“This may not be worth Congress’s time,” she added.

The Administrative Conference of the United States (ACUS) issued a report a few years ago claiming that agency reports were missing for more than 10,000 rules published in the Federal Register. This includes 9,387 rules that were issued without reports between 1997 and 2013, as well as another 849 missing reports up to the point that the report was written in 2014.

The Obama administration was responsible for 3,175 of these missing reports, the ACUS noted.

Out of the more than 10,000 rules the ACUS discovered, it found six major rules and another 37 significant rules that were missing reports, which seems to back up Dudley’s claim that most of these are minor rules. Some agencies have filed the reports for these rules since 2014, but others are still missing.

The reports for two major rules from the Department of Defense that address Tricare, the military’s healthcare system, are still missing, as well as the report for an Education Department rule.

Sam Batkins, director of regulatory policy at the pro-business American Action Forum, noted he could not find a Commodity Futures Trading Commission rule issued in 2012 for incorporate swaps that stems from the Dodd-Frank financial reform law in either the Congressional Record or the GAO’s database. 

There may be more, but it is difficult to identify all of the missing reports. While Congress and the GAO keep records of those they receive, they do not cross-reference their lists with rules published in the Federal Register. Depending on how motivated they are to find these missing reports, conservative groups and Republicans would have to individually go through each rule published over the last 20 years.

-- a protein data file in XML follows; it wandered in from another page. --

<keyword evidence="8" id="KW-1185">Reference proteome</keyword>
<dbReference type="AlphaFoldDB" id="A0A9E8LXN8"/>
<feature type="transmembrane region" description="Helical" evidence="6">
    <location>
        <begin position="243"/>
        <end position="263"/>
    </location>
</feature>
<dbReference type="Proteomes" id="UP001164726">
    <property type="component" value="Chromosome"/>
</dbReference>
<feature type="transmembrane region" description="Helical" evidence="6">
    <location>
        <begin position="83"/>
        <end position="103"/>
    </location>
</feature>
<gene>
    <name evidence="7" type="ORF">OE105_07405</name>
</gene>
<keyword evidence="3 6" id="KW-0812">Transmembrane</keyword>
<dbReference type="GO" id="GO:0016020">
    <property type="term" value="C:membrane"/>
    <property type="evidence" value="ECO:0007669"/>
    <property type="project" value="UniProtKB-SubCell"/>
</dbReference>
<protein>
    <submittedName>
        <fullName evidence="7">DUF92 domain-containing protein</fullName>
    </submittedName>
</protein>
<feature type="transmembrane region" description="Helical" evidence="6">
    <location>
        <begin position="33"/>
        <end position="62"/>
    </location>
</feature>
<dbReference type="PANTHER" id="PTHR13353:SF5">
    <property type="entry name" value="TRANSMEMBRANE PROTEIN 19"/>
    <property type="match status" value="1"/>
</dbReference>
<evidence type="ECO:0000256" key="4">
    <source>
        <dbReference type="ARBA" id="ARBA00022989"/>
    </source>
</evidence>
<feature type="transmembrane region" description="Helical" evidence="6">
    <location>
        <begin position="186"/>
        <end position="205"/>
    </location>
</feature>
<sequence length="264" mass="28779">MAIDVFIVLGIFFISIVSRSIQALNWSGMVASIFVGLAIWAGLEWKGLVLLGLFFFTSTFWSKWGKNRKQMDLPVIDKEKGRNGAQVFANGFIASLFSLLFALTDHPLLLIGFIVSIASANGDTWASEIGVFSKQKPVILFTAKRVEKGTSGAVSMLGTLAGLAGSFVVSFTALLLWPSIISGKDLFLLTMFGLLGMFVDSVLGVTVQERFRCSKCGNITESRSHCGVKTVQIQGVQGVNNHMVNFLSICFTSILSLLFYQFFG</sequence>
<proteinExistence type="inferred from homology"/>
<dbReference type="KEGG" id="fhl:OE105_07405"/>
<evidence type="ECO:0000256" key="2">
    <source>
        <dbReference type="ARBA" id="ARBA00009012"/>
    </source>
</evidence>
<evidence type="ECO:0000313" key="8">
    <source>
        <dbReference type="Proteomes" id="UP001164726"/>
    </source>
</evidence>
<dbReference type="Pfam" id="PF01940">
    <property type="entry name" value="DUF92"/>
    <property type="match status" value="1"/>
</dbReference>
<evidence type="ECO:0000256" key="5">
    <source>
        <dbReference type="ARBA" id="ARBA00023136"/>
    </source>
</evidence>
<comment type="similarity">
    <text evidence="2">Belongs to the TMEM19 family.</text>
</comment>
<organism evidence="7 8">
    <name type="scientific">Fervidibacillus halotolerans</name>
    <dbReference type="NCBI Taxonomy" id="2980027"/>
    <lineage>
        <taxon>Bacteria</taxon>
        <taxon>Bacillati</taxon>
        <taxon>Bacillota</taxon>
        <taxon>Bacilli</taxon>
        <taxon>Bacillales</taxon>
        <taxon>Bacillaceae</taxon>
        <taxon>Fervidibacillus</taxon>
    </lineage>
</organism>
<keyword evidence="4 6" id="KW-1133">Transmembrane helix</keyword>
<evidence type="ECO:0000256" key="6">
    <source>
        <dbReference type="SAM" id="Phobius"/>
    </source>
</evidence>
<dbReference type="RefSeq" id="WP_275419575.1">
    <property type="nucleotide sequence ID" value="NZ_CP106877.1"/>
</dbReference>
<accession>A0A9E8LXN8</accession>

“We can’t systematically look at every single rule,” a congressional aide told The Hill. “That’s thousands and thousands each year.”

House Majority Leader Kevin McCarthy (R-Calif.) signaled this week that Republicans are more interested in tackling the 214 Obama-era rules that have been published since June 13. 

“We don’t have a number yet on how many we will do,” he told reporters.

But pressure is mounting from conservative groups for Republicans to go after the major rules they find, and a congressional aide told The Hill that Republicans may also target certain non-major rules.

This process could also apply to a number of policy-shifting guidance documents that were issued by the Obama administration but never reported to Congress, said Wayne Crews, vice president of policy at the conservative Competitive Enterprise Institute.

This is what Crews calls “regulatory dark matter.”

“It will be interesting to see what the stomach is for this on Capitol Hill,” Crews said.

The issue could raise legal questions for the courts to resolve, suggested Rena Steinzor, a law professor at the University of Maryland and former president of the Center for Progressive Reform.

“This law was intended for the rapid review of rules,” Steinzor said. “Now they’re saying because a piece of paperwork was not filed we can go back decades? Really? We’re going to go back 20 years?”

“I just can’t believe they would reach so far back,” she added.

But Gaziano blames it on “incompetence” at federal agencies.

“No one should complain,” he said, “because it was the agencies’ fault for not following the law. I think it was just incompetence.”